It has now become a priority for us to identify the mechanisms by which NG2 initiates these signaling processes. This includes not only the characterization of specific signaling pathways activated by engagement of the proteoglycan, but also the identification of cytoplasmic ligands for NG2 that are responsible for the apparent cytoskeletal anchorage of the proteoglycan and for the apparent ability of NG2 to trigger cytoskeletal reorganization. This report describes the use of a yeast two-hybrid screen to identify ligands for the NG2 cytoplasmic domain. One of the NG2-binding molecules identified in this screen is a previously-described cytoplasmic anchorage protein (MUPP1) that contains multiple PDZ domains but no apparent catalytic motifs [Ullmer et al., 1998; Lee et al., 1997]. These PDZ modules can interact with specific carboxy-terminal motifs present in a variety of transmembrane and intracellular proteins, and thus may allow MUPP1 to serve as a molecular scaffold for clustering of NG2 and other components into multimeric structural and signaling complexes [Saras and Heldin, 1996; Craven and Bredt, 1998].
The DNA sequence corresponding to amino acids 2250–2325 (i.e., the cytoplasmic domain) of rat NG2 was inserted in frame into the LexA binding domain of the yeast expression vector pBTM116 [Bartel et al., 1993]. The resulting plasmid was designated as pBTMcNG2. The transcriptional activation domain for the two-hybrid selection was supplied by the pVP16 vector [Vojtek et al., 1993]. A random-primed, size-selected (350–700 nucleotides) CD1 mouse embryo (E9.5 and E10.5) cDNA library was ligated into the Not I site of pVP16. Using the lithium acetate method [Hill et al., 1991], yeast strain L40 [Vojtek and Hollenberg, 1995] was sequentially transformed with pBTMcDNA and with 350 μg of the pVP16/library plasmid DNA, and transformants were plated in synthetic THULL medium lacking tryptophan, histidine, uracil, lysine, and leucine. Transformants that grew in THULL medium were also screened for activation of the lacZ reporter gene. Of 2 × 106 transformants screened, five were β-galactosidase-positive and could grow in THULL medium. As a control, cotransformants of pBTMcNG2 and pVP16 containing human lamin C cDNA were unable to grow in THULL medium even after 10 days. Weak intrinsic activation of the His3 reporter gene by pBTMcNG2 was suppressed by the addition of 25 mM 3-amino-1,2,4-triazole to the THULL medium.
The two-hybrid system was also used to examine possible interactions between NG2-interacting clones (specifically NIP-2 and NIP-7, see Results) and the cytoplasmic domains of rat syndecan-2 [Ethell and Yamaguchi, 1999] and chicken EphB2 [Zisch et al., 1998]. For this purpose, cDNA segments coding for the cytoplasmic domains of syndecan-2 and EphB2 were inserted into the pBTM116 vector and transformed into L40. Following subsequent transformation with the NG2-interacting clones (in pVP16), transformants were checked for growth in THULL medium.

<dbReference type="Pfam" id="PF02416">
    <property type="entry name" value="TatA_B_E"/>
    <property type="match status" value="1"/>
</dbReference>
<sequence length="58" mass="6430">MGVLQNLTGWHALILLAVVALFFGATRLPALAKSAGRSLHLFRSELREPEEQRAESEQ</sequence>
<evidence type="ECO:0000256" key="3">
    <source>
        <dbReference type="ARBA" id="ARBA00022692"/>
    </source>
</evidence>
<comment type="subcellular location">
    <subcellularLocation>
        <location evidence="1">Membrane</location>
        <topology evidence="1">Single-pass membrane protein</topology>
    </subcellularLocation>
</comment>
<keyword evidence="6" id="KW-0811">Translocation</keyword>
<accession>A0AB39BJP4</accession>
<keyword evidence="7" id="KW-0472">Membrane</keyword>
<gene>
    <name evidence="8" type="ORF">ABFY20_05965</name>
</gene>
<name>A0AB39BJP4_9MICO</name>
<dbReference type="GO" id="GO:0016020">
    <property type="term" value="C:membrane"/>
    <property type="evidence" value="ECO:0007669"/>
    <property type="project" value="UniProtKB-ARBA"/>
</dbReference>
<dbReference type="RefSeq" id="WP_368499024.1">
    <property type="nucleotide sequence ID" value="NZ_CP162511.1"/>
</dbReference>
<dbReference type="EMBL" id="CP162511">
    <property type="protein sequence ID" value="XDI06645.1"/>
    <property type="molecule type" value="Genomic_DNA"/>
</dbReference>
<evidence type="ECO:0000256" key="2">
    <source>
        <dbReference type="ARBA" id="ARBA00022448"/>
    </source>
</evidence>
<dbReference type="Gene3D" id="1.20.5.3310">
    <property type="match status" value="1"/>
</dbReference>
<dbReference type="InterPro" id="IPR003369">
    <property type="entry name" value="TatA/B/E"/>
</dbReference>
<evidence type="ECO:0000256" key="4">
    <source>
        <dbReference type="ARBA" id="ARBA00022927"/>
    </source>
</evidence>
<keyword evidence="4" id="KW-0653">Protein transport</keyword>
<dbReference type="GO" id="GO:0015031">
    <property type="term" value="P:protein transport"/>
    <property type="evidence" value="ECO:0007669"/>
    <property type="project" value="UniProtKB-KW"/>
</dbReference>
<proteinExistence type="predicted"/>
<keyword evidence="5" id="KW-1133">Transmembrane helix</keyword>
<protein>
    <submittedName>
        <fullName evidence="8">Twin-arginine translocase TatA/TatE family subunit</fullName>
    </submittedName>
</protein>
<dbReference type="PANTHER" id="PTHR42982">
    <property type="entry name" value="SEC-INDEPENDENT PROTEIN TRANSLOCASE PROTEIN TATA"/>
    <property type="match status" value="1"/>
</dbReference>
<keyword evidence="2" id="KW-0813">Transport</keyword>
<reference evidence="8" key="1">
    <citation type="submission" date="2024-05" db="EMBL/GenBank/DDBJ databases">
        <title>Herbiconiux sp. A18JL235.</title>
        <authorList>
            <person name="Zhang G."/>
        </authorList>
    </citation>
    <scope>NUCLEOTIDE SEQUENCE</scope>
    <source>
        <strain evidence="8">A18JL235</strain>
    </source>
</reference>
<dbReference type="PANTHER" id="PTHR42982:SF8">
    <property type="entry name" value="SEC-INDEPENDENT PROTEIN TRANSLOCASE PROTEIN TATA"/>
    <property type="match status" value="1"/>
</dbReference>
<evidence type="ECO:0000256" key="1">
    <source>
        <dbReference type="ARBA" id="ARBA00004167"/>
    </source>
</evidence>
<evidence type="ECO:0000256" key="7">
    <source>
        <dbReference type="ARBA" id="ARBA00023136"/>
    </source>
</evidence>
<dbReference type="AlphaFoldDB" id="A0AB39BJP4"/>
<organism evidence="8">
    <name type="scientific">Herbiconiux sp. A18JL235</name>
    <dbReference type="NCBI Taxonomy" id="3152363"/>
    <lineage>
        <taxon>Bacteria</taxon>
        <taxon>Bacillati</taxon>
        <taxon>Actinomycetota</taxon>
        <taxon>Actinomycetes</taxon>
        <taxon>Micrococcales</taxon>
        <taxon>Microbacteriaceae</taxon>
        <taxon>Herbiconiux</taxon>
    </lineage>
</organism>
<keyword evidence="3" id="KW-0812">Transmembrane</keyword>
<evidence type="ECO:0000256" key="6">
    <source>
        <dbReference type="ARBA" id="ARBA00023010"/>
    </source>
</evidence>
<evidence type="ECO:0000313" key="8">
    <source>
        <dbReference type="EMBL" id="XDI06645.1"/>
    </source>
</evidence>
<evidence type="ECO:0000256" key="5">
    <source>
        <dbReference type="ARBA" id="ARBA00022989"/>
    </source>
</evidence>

Library cDNAs were amplified by polymerase chain reaction (PCR) [Saiki et al., 1988] directly from the yeast colonies, using the M13 universal primer and a pVP16-complementary primer [Vojtek et al, 1993]. PCR products with inserts of 280–570 base pairs were sequenced in both directions by ABI PRISM dye termination cycle sequencing (Perkin-Elmer, Foster City, CA). Sequences were analyzed for similarity to known nucleotide and protein sequences by BLAST searches of databases at the National Center for Biotechnology Information [Altschul et al., 1990]. Sequences for cDNA segments amplified by PCR from rat MUPP1 were also determined by the cycle-sequencing method.
Poly (A)+ RNA was isolated from embryonic day 9.5–10.5 mice using a Fast Track 2.0 kit (Invitrogen, San Diego, CA). Five-microgram samples of the RNA were electrophoresed on 1% agarose gels containing 2.2 M formaldehyde. Samples were transferred to nitrocellulose filters, which were hybridized according to the method of Thomas  with NIP-2 and NIP-7 cDNA probes that had been labeled with 32P using a random priming kit (Amersham Pharmacia Biotech). Autoradiograms were prepared using Kodak X-Omat AR film.
cDNAs for NG2-interacting proteins (NIPs) and for lamin C were subcloned in frame into the pGEX-4T-1 expression vector (Pharmacia). cDNA sequences coding for MUPP1 PDZ domains other than the first were amplified by PCR from rat MUPP1 cDNA [Ullmer et al., 1998]. These segments represent the following pairs of MUPP1 PDZ domains: 2/3 (nucleotides 943–1572), 10/11 (nucleotides 5008–5556), and 12/13 (nucleotides 5707–6345). These cDNA fragments were subcloned in frame into pGEX-2T-1, using the BamH1 and EcoR1 restriction sites. Glutathione S-transferase (GST) fusion proteins were expressed in Escherichia coli XL1 Blue (Stratagene, San Diego, CA). Induction with IPTG and purification of fusion proteins were carried out as previously described [Ausubel et al., 1997] using glutathione-agarose beads (Sigma, St. Louis, MO).